The “Humanitarian Ethics, Religious Affinities, and the Politics of Dissent” UC Humanities Studio is pleased to announce a dissertation workshop for UC graduate students, to be held on March 17-18, 2014 at UC Santa Cruz. Graduate students will have the opportunity to share and receive comments on a chapter of their research project, which will be read by a group of 4-6 UC faculty, including faculty in the Humanities Studio, and other workshop participants. This is a unique opportunity for graduate students researching the intersections of religion and politics to meet scholars and peers in the field.
To participate, you must apply in advance (see instructions below). Although we are especially interested in projects that are interdisciplinary and transnational in scope, we welcome applicants specializing in a variety of national and regional contexts, with training in any discipline in the humanities or social sciences, who are thinking through the links and dissonances between humanitarian and religious ethics, broadly conceived.
This could include, for instance, projects on religious groups and the media, media and humanitarianism, or religion and protest politics, just to name a few. We also welcome historical perspectives on the intersections of humanitarianism and religion. If selected, the Humanities Studio will cover the costs of your travel, accommodation, and some meals.
About the Humanities Studio
Funded by a two-year UCHRI-Luce Foundation Grant on “Religion in Diaspora and Global Affairs” (2013-2015), our Humanities Studio seeks to put discussions of humanitarianism and religion that take place in the university classroom in conversation with such discussions taking place in the media and in politics. Members of the Studio include Mariam Lam (UCR, PI), Neda Atanasoski (UCSC, PI), Leshu Torchin (University of St. Andrews), Cecelia Lynch (UCI), Natalie Avalos Cisneros (UCSB), Angilee Shah (PRI), and Andrew Lam (New American Media). Considering the important role that both religion and notions of the humanitarian good play in shaping answers to the question of who should intervene into instances of crisis and violence, and when to intervene, generating such a conversation is timely and important. Our studio begins from the premise that the links between humanitarianism and religion extend beyond the historical connection of religious groups to humanitarian action. Indeed, campaigns that link humanitarian action to the development of human rights can in and of themselves be viewed as evangelizing, demanding the world’s faith in singular notions of humanity, rights, accepted values, normalcy and justice. Our group thus also wishes to highlight how people protest against such singular notions of justice, and how religious affiliations contribute to such modes of protest.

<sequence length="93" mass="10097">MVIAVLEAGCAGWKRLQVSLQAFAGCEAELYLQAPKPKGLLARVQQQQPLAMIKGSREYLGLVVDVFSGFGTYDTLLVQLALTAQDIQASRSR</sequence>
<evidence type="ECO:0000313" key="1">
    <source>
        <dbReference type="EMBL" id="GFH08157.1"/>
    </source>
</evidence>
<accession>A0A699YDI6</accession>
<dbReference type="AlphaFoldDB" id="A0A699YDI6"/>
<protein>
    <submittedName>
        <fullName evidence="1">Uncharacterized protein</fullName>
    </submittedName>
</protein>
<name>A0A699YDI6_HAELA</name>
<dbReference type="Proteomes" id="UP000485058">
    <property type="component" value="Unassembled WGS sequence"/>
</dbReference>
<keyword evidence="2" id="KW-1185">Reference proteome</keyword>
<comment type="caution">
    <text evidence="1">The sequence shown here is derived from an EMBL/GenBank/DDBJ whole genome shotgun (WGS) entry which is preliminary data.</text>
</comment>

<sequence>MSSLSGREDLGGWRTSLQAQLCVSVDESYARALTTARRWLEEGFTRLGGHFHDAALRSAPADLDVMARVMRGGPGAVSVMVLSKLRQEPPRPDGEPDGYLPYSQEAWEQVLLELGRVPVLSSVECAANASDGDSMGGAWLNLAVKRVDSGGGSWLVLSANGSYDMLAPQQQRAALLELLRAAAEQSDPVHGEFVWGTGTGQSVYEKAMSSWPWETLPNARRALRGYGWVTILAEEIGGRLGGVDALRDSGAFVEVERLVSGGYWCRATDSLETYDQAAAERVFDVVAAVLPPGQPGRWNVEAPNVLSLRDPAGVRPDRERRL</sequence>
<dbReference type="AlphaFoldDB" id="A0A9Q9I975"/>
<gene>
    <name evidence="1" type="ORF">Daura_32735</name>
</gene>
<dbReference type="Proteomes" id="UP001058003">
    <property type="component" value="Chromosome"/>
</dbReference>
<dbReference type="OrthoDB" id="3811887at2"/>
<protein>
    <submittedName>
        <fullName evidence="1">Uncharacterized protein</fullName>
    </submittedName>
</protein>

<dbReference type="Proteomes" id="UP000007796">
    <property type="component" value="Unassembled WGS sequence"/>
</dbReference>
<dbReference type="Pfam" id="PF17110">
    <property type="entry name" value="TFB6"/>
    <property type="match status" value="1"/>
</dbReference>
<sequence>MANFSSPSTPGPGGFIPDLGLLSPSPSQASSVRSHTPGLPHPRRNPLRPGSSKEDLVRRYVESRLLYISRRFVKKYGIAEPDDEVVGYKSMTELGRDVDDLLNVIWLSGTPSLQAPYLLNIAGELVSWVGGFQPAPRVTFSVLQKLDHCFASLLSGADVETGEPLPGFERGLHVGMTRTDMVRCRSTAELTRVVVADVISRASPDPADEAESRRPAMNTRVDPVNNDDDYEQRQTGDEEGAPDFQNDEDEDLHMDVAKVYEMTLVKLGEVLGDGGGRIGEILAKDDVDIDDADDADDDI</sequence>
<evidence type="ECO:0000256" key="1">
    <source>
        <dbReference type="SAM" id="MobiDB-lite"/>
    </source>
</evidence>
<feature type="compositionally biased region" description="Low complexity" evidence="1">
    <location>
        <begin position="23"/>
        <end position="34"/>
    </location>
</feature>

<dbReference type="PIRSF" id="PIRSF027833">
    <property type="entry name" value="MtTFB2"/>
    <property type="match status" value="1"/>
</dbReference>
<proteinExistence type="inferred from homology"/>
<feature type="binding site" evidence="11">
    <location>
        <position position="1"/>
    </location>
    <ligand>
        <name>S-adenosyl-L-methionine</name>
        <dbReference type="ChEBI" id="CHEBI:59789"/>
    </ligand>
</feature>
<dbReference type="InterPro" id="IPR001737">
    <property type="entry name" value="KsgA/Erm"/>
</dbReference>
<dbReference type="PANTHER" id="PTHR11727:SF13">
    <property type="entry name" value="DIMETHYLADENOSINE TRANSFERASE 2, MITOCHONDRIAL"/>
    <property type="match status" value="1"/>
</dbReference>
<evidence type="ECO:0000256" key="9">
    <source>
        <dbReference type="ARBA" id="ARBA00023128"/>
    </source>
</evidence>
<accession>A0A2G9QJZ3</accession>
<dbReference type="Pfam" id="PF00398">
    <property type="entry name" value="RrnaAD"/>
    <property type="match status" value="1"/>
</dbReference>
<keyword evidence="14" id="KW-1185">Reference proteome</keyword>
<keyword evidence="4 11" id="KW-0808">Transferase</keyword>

Submission Deadline: Friday, January 31 (notification of acceptance and rejection will be sent out by mid-February)